Here are three of the week's top pieces of financial insight, gathered from around the web:
Epic auto insurance inflation
Car insurance rates haven’t risen this much since 1976, said Elisabeth Buchwald at CNN. The cost of insuring a vehicle rose 19% in August compared with a year ago, contributing to an uptick in overall inflation. The bump comes after auto insurers “lost an average of 12 cents for every dollar customers paid in premiums,” thanks in part to huge losses following Hurricane Ian’s destruction in southwestern Florida. Drivers in Florida are now “paying an average of $3,183 a year for full coverage policies — up 15% from 2022.” Auto insurers “price their plans based on the losses they’re incurring on a state-by-state basis.” But extreme weather has also driven up the cost of reinsurance, which gets passed on to consumers across the country.
A surge in surge pricing
Surge pricing isn’t just for Ubers and airfare anymore, said Oliver Barnes, Philip Georgiadis and Laura Onita in the Financial Times. The rise of algorithms and artificial intelligence has introduced the concept of “dynamic pricing” across a growing number of businesses — even including restaurants. “Amazon changes the price of its products on average every 10 minutes, using millions of real-time data points to benchmark against competitors and track demand surges.” Walmart has begun installing “electronic shelf labels” that allow its brick-and-mortar stores to “rapidly update prices.” In the U.K., there was nationwide furor after one of Britain’s biggest pub companies, Stonegate, recently “announced it will charge drinkers extra for a pint of beer on busy evenings and weekends.”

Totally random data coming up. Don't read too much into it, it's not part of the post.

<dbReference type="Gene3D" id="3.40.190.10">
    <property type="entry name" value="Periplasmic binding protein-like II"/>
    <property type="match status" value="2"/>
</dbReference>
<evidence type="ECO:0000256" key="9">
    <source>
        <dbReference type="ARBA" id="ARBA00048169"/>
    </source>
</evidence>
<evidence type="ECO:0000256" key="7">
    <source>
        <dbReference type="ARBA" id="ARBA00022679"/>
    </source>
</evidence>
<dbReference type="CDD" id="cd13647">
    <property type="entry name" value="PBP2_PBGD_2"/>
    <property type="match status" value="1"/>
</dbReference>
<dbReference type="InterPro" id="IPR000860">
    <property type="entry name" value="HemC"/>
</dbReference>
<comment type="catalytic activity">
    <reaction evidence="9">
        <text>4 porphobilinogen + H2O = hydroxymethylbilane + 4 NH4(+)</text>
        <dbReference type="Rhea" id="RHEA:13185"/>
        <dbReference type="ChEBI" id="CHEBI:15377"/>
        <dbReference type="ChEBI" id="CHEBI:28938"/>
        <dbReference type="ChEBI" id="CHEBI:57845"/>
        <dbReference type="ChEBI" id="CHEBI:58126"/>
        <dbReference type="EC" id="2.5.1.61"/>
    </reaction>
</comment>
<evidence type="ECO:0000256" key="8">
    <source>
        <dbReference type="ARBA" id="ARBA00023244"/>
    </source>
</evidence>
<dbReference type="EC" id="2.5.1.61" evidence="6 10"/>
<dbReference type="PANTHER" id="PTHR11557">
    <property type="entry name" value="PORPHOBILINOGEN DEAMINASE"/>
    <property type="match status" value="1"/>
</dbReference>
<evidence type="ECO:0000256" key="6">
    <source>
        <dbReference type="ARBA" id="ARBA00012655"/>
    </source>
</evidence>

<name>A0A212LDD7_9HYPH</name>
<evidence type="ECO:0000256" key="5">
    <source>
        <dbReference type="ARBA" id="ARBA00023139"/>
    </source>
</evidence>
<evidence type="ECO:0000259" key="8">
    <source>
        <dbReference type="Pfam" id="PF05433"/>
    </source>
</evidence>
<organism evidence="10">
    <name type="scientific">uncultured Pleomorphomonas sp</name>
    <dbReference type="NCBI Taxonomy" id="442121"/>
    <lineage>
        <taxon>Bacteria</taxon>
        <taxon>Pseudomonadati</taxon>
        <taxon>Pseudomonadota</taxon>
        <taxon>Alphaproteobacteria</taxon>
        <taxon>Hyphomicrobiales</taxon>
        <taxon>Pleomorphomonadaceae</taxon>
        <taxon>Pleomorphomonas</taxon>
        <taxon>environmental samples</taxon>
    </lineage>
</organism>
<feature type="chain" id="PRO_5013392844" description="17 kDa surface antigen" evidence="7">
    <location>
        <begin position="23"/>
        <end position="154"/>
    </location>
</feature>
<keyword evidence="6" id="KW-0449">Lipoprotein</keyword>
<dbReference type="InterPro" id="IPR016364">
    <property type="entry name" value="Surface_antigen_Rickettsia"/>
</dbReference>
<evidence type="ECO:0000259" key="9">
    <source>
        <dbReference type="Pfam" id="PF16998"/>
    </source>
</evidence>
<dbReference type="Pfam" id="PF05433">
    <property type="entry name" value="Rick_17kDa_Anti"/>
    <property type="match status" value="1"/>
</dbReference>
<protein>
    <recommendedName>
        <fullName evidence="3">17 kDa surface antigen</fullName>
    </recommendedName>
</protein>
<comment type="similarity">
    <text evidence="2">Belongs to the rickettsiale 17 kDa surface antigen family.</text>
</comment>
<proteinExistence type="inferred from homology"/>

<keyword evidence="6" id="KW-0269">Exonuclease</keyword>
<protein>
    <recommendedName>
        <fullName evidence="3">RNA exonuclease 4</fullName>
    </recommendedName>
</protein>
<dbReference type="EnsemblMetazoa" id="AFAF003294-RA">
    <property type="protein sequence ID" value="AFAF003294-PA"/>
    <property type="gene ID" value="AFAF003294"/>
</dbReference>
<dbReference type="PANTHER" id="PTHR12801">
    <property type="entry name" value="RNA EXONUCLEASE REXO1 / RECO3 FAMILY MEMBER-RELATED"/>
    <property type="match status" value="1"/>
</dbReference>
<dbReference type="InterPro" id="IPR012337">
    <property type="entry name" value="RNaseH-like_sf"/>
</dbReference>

Subscribe to The Week
Escape your echo chamber. Get the facts behind the news, plus analysis from multiple perspectives.
A new normal for interest rates
Higher interest rates may be around for a while, said Greg Ip in The Wall Street Journal. The Federal Reserve left its benchmark funds rate unchanged last week, but it did surprise markets by signaling that its so-called neutral rate, the number it believes “keeps inflation and unemployment stable over time, has risen.” Before the financial crisis, economists thought that the neutral rate was about 4% to 4.5%, minus 2% inflation. “Estimates of neutral began to drop” during the subsequent decade as the Fed kept interest rates closer to zero. Today, most economists still place the neutral rate around 2.5%; however, “five of 18 Fed officials put it at 3% or higher” — a signal that we won’t see interest rates drop to pre-2022 levels anytime soon.
This article was first published in the latest issue of The Week magazine. If you want to read more like it, you can try six risk-free issues of the magazine here.
Continue reading for free
We hope you're enjoying The Week's refreshingly open-minded journalism.
Subscribed to The Week? Register your account with the same email as your subscription.